It’s been two weeks since I first sent my laundry list of questions to Adobe and one week since I blogged about it. I’m still waiting for a response …
When I see smaller developers deliver products like Pixelmator 3.1 Marble, I have to wonder if Adobe’s grip on all things pixel related is finally starting to slip.
I know for a fact that my email has made it to the desk of some important people at Adobe. All we can do now is wait for an answer.
So while we sit and wait for Adobe to at least comment on why, in a nutshell, it has taken so long for any Adobe software to take full advantage of the hardware we buy, feel free to read about the guys over at Pixelmator.
The small startup company issued a press release on January 23rd (two days after my initial email to Adobe) stating that Pixelmator 3.1 Marble was FULLY OPTIMIZED to take advantage of all the glorious hardware in the new Mac Pro.
Here is a quote from the Pixelmator blog:
Fully optimized for the new Mac Pro, Pixelmator 3.1 Marble leverages the full power of the dual workstation-class GPUs built into it. Both graphics cards are used simultaneously to accelerate composition rendering and compute demanding tasks. This means that image editing is now completely seamless, and even with large and complex compositions you will experience profoundly faster and more responsive performance.
Pixelmator seems to be young enough and hungry enough to differentiate their product from Photoshop in the ways that get our attention.
- Hardware optimization is definitely one of those ways.
- Streamling the interface is definitely another way.
- Charging $29.99 is definitely another way.
I would guess that Pixelmator isn’t a true Photoshop alternative for everyone at this point (please tell me if I’m wrong) but its probably more than capable enough for most people. In my video editing workflow I really only need an image editor that is capable of some of the most basic tasks. Resizing images, a bit of retouching here and there, converting file formats, some image enhancements, removing backgrounds etc. Not much heavy lifting. I’m sure Pixelmator would do fine in this instance.
My photography workflow requires a bit more capabilities. I don’t know if Pixelmator is up to the task yet but after reading this announcement I’m very excited to find out (even though I don’t have a new Mac Pro yet!) .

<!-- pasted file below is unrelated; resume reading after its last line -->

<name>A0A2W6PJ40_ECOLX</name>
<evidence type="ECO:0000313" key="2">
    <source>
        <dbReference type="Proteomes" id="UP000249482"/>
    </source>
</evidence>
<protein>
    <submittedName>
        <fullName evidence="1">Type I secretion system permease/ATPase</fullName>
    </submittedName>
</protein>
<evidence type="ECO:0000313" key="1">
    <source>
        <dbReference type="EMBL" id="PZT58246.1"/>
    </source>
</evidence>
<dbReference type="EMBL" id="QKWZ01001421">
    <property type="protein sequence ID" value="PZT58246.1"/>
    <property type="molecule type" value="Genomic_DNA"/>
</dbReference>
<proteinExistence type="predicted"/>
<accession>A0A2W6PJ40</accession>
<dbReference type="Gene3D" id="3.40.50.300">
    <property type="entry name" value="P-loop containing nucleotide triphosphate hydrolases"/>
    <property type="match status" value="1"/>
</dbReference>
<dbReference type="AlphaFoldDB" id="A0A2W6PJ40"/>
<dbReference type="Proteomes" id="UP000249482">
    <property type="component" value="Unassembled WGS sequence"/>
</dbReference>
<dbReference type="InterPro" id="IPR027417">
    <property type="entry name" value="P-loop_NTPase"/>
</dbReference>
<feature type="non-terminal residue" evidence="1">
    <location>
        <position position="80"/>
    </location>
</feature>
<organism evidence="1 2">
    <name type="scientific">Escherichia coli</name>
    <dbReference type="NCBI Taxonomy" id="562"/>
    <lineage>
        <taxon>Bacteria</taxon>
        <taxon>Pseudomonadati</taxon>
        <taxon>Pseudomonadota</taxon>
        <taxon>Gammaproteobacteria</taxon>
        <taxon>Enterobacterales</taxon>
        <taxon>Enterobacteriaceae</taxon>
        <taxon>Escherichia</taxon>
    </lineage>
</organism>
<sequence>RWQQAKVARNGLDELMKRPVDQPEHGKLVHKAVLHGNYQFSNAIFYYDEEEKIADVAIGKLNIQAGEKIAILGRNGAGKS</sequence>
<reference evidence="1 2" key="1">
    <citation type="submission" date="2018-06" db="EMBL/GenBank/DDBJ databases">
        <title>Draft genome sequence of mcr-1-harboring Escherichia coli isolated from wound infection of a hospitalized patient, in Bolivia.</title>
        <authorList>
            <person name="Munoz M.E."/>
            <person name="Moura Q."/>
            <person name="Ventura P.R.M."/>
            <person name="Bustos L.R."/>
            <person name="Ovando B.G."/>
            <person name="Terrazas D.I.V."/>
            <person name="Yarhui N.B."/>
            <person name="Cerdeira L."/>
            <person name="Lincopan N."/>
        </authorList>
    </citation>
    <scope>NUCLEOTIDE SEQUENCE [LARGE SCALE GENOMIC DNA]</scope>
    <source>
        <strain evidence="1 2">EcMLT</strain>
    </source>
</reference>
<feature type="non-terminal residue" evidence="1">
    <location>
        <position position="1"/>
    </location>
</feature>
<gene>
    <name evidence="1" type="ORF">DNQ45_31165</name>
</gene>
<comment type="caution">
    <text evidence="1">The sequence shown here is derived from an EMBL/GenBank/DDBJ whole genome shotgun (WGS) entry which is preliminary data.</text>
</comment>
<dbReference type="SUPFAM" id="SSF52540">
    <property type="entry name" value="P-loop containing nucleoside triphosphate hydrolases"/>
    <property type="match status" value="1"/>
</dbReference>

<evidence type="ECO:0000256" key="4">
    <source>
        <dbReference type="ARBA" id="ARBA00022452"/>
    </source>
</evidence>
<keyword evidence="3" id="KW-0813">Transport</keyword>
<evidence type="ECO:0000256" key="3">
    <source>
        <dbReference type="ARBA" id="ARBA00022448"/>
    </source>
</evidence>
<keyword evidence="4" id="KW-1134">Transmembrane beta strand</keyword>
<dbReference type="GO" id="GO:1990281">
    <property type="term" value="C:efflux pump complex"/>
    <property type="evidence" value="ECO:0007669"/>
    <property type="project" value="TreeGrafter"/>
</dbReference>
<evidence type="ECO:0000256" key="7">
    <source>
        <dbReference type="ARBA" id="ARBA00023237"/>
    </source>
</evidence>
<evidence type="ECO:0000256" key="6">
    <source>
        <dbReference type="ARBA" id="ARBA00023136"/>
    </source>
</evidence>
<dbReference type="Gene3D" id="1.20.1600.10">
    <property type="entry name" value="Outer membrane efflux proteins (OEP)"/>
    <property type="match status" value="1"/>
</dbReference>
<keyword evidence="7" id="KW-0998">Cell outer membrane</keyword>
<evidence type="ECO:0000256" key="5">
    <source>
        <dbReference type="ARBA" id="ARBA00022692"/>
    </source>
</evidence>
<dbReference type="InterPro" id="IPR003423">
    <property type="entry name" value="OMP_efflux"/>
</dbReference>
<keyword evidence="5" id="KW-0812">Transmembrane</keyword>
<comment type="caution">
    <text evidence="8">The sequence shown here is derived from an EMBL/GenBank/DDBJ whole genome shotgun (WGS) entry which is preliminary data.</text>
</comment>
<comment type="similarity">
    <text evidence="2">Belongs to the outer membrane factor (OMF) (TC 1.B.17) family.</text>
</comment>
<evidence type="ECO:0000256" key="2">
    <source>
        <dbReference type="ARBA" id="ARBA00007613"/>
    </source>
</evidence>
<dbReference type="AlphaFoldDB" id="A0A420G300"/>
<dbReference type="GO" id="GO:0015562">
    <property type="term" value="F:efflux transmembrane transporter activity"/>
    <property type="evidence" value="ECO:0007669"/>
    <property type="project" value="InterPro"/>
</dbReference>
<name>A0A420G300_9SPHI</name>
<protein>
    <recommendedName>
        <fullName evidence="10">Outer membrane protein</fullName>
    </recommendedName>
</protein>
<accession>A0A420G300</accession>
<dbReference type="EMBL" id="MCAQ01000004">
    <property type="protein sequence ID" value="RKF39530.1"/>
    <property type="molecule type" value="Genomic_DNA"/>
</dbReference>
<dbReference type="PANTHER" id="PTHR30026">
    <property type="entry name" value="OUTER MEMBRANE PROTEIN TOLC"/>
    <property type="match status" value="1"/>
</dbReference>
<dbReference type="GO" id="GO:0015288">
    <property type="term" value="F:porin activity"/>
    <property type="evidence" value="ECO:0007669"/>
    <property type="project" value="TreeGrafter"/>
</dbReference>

I’ve owed a copy of Pixlemator since 2008 but I’ve never given it a chance (It was part of the 2008 MacHeist software bundle). I just tried installing the trial of the latest version but it requires Mavericks 10.9 and I haven’t upgraded my OS yet. My full review will have to wait.
Honestly, this should have been Adobe. This should have been a press release about Photoshop. As excited as I am for a small startup like Pixelmator to optimize their code to take advantage of all the GPU horsepower in the new Mac Pro, I’m even more disappointed in Adobe’s silence. That being said, I really don’t know how hard it is to optimize a piece of software like Photoshop. I have no idea how programming works. I wrote in my email to Adobe that I know enough to be dangerous. I’ll ask all of you. Is this a major undertaking? Enlighten me. How hard it is for Photoshop to be optimized like Pixelmator? Is there any reason why Adobe can’t issue a press release like the one from the Pixelmator team?
Whatever the reasons are for Adobe’s coding decisions (or lack there of) I have a feeling they are starting to feel the pressure. This blog post by Adobe’s Steve Forde proves they are hearing the call for optimization in After Effects. It also proves that they know how SLOW After Effects is and that hardware optimization is long overdue.
[CUE THE ANGRY ITALIAN] – It’s a joke that its taken this long for Adobe to even HINT at the idea of hardware optimization and After Effects. Just do it already and let us know it’s happening so we can invest in new hardware without regret!!!
Adobe’s decision to switch to the subscription pricing model was not widely accepted as positive. To be fair there are some benefits to a subscription pricing plan and Adobe has kept the updates and the new features coming in a fairly consistent basis since switching to Creative Cloud. But I believe that Adobe is going to have a hard time ignoring the call for hardware optimization by the people who are paying a subscription fee every month. Frustration levels can spike and subside when you are being charged only once every 12-16 months. Despite the difference in the cost Adobe will soon realize that frustration levels continue with every monthly reminder. There is nothing worse then feeling ignored by a company that continues to charge you on a repetitive basis. Adobe can continue to provide plenty of tiny updates and still fall into the doghouse if the demand for hardware optimization continues to go unanswered.
Now it seems like there might be developers like Pixelmator releasing seemingly viable alternatives at a fraction of the cost and Adobe is going to be forced to make a change in their thinking. How long before a workflow that consists of FCPX, Motion, Pixelmator and Capture One is viable? (still lacking a vector image editor in there)
So while we wait to see what Adobe’s answers are to the questions I posed in my email, take a look at Pixelmator’s site and see if there is a spot in your workflow for a hardware optimized image editor that costs under $30.
If anyone has a brand new Mac Pro maybe you can run a few Pixelmator vs. Photoshop comparison tests to see if the GPUs are being put to good use.
More later …
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Thanks, Lou …
A Direct Line to the After Effects Programming Team … Next Post:
Speed Gains from Optimized Software